“In my current work, Two Million Homes for Mexico, my drive comes from the riddle of what living in these neighborhoods can do to the development of a social and creative expression. What are the manifestations of this experience on the young minds growing up in these insular and remote landscapes, as they draw from a singular cultural and socio-economic backdrop?”

“Developers provided infinite rows of identical 100 to 200 square feet homes. Dwellers are now faced with the task of turning the rows into streets and developments into cities. I am inspired by the inventiveness of people in these neighborhoods, who are adapting with a very hands-on approach—despite a limited infrastructure—to procure a more appropriate living environment. Mexicans, as other Latin Americans, are notoriously gifted in appropriating the built environment. My project both celebrates these small individual triumphs as it frames the challenges and abuses made in providing housing for an ever-expanding population.”

The powerful images of Livia Corona are a worthy resource for urban geography classes.

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Education quality: How do Mexican students compare to those in other countries?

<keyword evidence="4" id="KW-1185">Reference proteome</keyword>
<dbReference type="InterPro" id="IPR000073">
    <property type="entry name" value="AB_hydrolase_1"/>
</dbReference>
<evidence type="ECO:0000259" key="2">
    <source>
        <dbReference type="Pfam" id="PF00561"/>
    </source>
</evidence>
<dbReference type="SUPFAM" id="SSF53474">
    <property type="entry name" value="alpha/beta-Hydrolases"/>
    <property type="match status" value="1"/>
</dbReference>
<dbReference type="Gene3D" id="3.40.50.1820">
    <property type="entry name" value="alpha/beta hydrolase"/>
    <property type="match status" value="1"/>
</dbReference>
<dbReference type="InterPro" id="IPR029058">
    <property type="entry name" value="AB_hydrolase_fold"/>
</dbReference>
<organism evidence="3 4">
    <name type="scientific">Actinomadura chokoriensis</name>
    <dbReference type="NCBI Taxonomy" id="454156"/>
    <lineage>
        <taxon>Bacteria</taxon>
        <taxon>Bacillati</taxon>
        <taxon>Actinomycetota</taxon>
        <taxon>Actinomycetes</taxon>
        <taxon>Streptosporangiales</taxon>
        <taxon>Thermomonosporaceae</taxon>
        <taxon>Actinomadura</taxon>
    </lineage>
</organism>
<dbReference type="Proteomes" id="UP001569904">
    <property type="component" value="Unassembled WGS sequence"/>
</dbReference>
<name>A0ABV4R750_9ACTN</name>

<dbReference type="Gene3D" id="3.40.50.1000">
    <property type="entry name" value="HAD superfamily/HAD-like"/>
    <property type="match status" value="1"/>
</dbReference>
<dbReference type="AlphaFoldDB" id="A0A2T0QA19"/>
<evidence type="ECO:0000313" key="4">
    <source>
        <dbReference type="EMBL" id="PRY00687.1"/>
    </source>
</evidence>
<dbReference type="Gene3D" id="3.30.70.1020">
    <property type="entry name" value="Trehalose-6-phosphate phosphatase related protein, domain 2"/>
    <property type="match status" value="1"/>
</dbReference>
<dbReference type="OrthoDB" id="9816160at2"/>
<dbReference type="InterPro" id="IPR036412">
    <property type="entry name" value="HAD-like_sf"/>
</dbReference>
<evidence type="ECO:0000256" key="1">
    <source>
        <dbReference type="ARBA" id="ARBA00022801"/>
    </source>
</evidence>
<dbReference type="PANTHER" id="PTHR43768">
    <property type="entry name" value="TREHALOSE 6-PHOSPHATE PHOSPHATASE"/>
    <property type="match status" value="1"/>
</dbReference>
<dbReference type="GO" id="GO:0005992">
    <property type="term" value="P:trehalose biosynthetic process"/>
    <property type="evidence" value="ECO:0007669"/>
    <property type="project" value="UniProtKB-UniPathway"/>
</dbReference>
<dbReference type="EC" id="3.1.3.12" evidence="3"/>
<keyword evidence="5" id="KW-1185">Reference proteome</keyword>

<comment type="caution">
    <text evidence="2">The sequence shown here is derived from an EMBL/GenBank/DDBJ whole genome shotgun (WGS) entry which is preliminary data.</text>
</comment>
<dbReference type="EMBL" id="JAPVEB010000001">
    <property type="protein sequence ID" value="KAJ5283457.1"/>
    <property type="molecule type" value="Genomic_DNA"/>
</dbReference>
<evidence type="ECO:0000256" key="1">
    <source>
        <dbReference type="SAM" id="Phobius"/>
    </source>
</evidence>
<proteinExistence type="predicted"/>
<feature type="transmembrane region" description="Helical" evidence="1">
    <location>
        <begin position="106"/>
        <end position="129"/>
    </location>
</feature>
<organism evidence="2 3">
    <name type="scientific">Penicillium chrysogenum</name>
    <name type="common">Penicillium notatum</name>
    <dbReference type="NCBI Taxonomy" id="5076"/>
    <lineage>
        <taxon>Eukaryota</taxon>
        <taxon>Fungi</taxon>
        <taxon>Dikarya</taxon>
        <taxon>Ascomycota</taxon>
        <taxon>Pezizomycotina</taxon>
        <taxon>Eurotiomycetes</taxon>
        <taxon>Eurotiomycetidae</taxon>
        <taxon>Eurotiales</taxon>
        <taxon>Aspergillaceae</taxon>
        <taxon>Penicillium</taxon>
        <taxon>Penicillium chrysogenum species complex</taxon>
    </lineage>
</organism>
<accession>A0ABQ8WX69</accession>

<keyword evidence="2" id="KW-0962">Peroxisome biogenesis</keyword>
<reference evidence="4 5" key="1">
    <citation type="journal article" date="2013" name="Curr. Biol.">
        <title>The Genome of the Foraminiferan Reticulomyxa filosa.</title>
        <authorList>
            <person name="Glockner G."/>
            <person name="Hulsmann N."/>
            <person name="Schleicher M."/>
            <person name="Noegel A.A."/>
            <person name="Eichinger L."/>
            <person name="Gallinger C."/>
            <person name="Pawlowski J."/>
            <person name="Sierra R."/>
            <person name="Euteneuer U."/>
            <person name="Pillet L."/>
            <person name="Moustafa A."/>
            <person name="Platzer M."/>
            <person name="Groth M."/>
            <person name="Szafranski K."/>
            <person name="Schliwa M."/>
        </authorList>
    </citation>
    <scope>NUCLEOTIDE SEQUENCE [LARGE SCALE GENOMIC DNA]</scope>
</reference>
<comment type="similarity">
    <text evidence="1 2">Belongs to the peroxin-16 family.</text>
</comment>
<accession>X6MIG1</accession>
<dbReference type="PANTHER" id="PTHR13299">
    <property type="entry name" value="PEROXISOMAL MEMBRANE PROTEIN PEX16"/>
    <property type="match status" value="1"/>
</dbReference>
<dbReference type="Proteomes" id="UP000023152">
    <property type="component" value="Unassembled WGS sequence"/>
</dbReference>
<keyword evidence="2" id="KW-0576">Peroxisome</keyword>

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Jan 032013

Mexico’s future is largely dependent on the quality of future citizens and consequently on the quality of its current education system. The Mexican economy has done quite well in recent years because it has a productive work force that is willing to work for relatively reasonable wages. While China previously had a workforce productivity advantage over Mexico, that advantage has essentially vanished. Therefore, many companies are moving their manufacturing operations from China to Mexico.

The Programme for International Student Assessment (PISA), coordinated by the OECD, evaluates national education systems every three years by testing 15-year-olds in reading, mathematics and science. The most recent assessment in 2009 investigated students in 65 countries, including the mostly high income 34 OECD countries.  (The 2012 results will be released in December 2013).

In 2009, the following countries ranked in the top ten in all three categories (reading, mathematics and science):

  • China: Shanghai (PISA divides China into several sub-national regions)
  • South Korea
  • Finland
  • Hong Kong
  • Singapore
  • Canada
  • Japan

How do Mexican 15-year-olds stack up against students from these other countries?

Within this group, the Mexican students ranked 48th in reading with a score 425. This placed Mexico behind the USA (17th, 500), Turkey (41st, 464), Russia (43rd, 459) and Chile (44th, 449); but ahead of Colombia (52nd, 413), Brazil (53rd, 412), Indonesia (57th, 402), Argentina (58th, 398) and Peru (63rd, 370). We mention the ranking and score of the USA because there has been considerable information published recently about the mediocre quality of its education system. While Mexico’s ranking and score is way behind that of the USA and closer to the bottom of this 65 country sample, it is not really so bad. It is better than that of most other Latin American countries. On the other hand it could and should be better.